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Black Day in Kashmir



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ALL over Pakistan as well as in AJK and Occupied Kashmir, a Black Day was observed to condemn the brazen occupation of Kashmir by India on 27 October 1947. It was a reminder for the world that the Kashmir conflict still remains unresolved despite UNSC resolutions and the Kashmiris’ continuous struggle for their right to self-determination. Through decades of Indian repression, generation after generation of Kashmiris’ have rejected Indian occupation of their State as well as its illegal efforts to swallow Jammu and Kashmir into the Indian Union.

Once again during the Black Day protests the Indian troops showed their ruthless aggression against the unarmed Kashmiri protestors as they fired at a rally. But it is not simply naked aggression that the Indians are using against the Kashmiris. The leadership of the Kashmiris is constantly targeted both physically and psychologically but their resolve has not been broken.

For Pakistan Kashmir is not simply an emotive issue but a strategic issue that has its roots in the principle of self-determination for the Kashmiris, but also rests on the fact that Kashmir is the lifeline for Pakistan – it is the place from where the river waters of Pakistan flow and without resolution of the Kashmir dispute, the water issue with India cannot be satisfactorily resolved as India will continue to hold Pakistan to ransom on this count as long as it is able to sustain its occupation of Kashmir.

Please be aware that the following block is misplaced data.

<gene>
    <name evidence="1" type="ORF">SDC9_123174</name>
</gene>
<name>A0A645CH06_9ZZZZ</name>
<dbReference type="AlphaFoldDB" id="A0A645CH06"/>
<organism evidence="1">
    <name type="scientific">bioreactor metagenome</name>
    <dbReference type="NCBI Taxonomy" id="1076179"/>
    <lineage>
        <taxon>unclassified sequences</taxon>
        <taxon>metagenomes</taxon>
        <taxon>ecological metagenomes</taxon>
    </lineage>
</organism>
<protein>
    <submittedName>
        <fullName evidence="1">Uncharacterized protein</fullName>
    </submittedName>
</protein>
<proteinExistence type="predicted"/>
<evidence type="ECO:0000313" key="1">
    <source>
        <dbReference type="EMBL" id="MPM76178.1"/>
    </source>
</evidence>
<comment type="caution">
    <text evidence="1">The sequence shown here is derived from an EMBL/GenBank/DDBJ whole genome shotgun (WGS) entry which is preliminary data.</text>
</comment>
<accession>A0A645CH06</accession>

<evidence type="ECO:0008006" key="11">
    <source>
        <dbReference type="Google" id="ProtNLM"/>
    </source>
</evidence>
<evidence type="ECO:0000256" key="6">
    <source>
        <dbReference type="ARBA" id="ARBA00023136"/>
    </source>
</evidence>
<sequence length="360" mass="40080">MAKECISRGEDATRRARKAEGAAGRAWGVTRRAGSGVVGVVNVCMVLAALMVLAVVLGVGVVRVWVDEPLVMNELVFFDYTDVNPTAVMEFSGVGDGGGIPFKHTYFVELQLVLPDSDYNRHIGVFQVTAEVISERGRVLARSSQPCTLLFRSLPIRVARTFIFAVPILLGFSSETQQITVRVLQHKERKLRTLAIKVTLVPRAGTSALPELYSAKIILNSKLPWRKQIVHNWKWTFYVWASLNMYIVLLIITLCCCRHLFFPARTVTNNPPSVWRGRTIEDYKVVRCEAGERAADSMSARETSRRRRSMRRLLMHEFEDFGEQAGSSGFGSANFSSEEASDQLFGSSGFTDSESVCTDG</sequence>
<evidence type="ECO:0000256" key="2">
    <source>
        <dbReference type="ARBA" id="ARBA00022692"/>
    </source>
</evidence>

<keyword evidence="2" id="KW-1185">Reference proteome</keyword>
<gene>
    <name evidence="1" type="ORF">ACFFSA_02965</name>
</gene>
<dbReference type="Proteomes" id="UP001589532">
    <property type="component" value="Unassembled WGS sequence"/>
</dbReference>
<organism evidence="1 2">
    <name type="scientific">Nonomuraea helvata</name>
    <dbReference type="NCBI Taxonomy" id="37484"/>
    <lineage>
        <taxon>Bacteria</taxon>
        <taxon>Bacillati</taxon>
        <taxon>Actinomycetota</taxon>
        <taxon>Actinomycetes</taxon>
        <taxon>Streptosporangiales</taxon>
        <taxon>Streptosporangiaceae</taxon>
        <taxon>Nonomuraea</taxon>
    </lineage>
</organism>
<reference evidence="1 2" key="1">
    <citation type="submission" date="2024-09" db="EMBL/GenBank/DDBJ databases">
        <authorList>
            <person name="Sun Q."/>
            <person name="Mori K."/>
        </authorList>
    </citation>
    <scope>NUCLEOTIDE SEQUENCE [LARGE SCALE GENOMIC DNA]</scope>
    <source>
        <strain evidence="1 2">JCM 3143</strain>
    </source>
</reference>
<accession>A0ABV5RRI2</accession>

However, there is a growing realisation in India that the present status quo in Kashmir is untenable which is why New Delhi has appointed a three-member team of interlocutors to deal with the Kashmiris and search for a solution. The problem is that the mandate circumscribes the solution as being one within the Indian Union – which is a non-starter to begin with. Even though the leader of the mediating team, Padgaonkar, has stated clearly that Pakistan and AJK have to be included in any dialogue towards a solution but unless India accepts the reality of the need for a plebiscite according to UNSC resolutions, there can be no resolution of the Kashmir issue. And, unless Kashmir is resolved, there can be no meaningful peace and stability in the region. Nor can there be normalisation of relations between Pakistan and India because time and again it has been shown that Kashmir defines the parameters of the Pakistan-India relationship.

It is time for Pakistan to be more assertive in its support of the Kashmiri struggle which has gained a new momentum with the latest youth intifada. For over sixty years the Kashmiris have sacrificed their families, their future and their lives for their right to self determination. They will not give up now.

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